Sunday, February 24, 2013

Fueling Motivation with Purpose and Passion



photo credit: <a href="http://www.flickr.com/photos/stuckincustoms/5896504098/">Stuck in Customs</a> via <a href="http://photopin.com">photopin</a> <a href="http://creativecommons.org/licenses/by-nc-sa/2.0/">cc</a>

We all like to see students motivated and inspired to learn. We've all worked with students when they truly seem to be in the 'zone', craving to increasing their knowledge and skills. They are a pleasure to work with when they're taking initiative, asking great questions and diving deeper into their learning. Unfortunately, the reality is students aren't always in the 'zone' and we find ourselves asking what we need to do to motivate our students. Undoubtedly we play a significant role in student motivation, but the question is...what role? As adults, is it our responsibility to motivate and inspire our students? Or, is it our responsibility to help students develop their own motivation and inspiration?

On the surface, these may sound like subtle differences in language but when you think about this distinction a little more, you start to realize that they speak to different philosophies. The educator who believes it is his/her responsibility to motivate students often falls back on 'carrots and sticks' in an attempt to motivate. (S)he views motivation as something that is done to kids. Dangling the reward of marks and threatening to punish with late marks and zeros are two of the more common strategies. Both strategies focus on extrinsic motivators, where the teacher assumes the role of the motivator who initiates the process of motivating a student who is passively waiting to be motivated.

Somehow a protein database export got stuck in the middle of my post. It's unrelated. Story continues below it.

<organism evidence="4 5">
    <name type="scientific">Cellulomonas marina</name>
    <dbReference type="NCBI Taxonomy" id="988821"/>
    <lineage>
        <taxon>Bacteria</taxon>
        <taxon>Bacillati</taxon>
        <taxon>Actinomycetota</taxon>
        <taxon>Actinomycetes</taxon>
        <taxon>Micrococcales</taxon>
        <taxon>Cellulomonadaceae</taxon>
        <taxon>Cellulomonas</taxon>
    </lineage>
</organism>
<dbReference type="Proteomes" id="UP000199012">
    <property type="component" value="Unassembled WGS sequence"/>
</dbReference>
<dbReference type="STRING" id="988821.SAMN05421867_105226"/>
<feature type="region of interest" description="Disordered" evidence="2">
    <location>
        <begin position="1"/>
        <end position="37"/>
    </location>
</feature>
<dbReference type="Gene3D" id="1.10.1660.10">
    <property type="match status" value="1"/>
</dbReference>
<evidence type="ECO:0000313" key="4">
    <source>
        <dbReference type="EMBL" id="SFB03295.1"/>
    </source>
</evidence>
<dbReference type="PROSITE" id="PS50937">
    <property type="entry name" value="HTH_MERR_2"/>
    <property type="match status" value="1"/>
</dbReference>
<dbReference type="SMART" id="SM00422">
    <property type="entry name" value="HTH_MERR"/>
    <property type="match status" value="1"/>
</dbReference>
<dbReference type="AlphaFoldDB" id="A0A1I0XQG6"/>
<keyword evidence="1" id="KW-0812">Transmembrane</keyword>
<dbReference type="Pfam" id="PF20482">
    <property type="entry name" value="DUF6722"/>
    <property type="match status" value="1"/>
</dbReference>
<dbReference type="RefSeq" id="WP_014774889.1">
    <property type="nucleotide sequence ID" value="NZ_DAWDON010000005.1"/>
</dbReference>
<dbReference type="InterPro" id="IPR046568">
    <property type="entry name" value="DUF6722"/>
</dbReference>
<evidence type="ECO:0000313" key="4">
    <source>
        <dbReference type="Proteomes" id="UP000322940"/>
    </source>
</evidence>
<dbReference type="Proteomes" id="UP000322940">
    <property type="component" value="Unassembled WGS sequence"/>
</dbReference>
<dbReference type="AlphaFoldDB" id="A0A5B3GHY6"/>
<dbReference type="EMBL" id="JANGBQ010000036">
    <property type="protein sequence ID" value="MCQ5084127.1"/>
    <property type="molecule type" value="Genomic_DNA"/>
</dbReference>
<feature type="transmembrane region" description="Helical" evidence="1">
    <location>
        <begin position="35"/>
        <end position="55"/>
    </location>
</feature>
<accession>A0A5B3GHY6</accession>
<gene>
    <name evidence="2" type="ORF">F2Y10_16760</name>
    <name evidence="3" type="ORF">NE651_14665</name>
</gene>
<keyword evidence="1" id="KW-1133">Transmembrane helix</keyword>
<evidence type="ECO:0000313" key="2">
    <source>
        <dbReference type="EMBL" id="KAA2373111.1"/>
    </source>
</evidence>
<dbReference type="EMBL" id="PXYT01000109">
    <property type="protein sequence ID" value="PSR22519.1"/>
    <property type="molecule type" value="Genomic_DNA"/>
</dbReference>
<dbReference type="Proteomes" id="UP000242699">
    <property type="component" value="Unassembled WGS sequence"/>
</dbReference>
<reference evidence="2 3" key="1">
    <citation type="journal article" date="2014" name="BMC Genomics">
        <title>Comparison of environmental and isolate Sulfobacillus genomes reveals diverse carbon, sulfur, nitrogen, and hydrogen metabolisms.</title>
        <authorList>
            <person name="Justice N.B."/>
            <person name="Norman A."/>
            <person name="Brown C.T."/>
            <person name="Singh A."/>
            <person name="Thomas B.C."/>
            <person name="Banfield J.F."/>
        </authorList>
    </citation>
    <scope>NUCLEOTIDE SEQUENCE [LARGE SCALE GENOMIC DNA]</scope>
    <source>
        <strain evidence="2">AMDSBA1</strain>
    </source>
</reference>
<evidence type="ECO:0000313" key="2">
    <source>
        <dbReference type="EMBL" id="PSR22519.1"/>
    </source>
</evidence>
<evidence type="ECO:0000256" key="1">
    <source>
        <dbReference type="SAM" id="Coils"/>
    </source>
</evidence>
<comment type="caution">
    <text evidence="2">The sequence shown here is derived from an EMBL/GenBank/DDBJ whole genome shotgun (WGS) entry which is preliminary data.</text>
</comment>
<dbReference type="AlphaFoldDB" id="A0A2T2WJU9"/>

And then there are others who believe in the power of intrinsic motivation and help their students fuel their own motivation.  They believe that enduring motivation comes from within oneself. These teachers lead students to explore answers to real-life questions, create solutions to authentic problems in the world and help students uncover areas of interest.  They want students to see purpose and develop passion towards their learning. They create the conditions where student learning is personalized, meaningful and seamlessly connected to their experiences outside of school. They want students to drive their learning, own their learning and be inspired to make a difference.

The interviews below feature students sharing their thoughts on learning opportunities fuelled by purpose and passion. The first student discusses how her desire to help others led her to voluntarily initiate a shoe drive through Soles 4 Soles.



These students describe how their participation in Composition and Technology has enabled them to further explore their passion for music.


One point that's made clear by these three students is that 'marks' and 'grades' are not contributing to their motivation. They are clearly inspired by purpose and motivated by passion!

1 comment: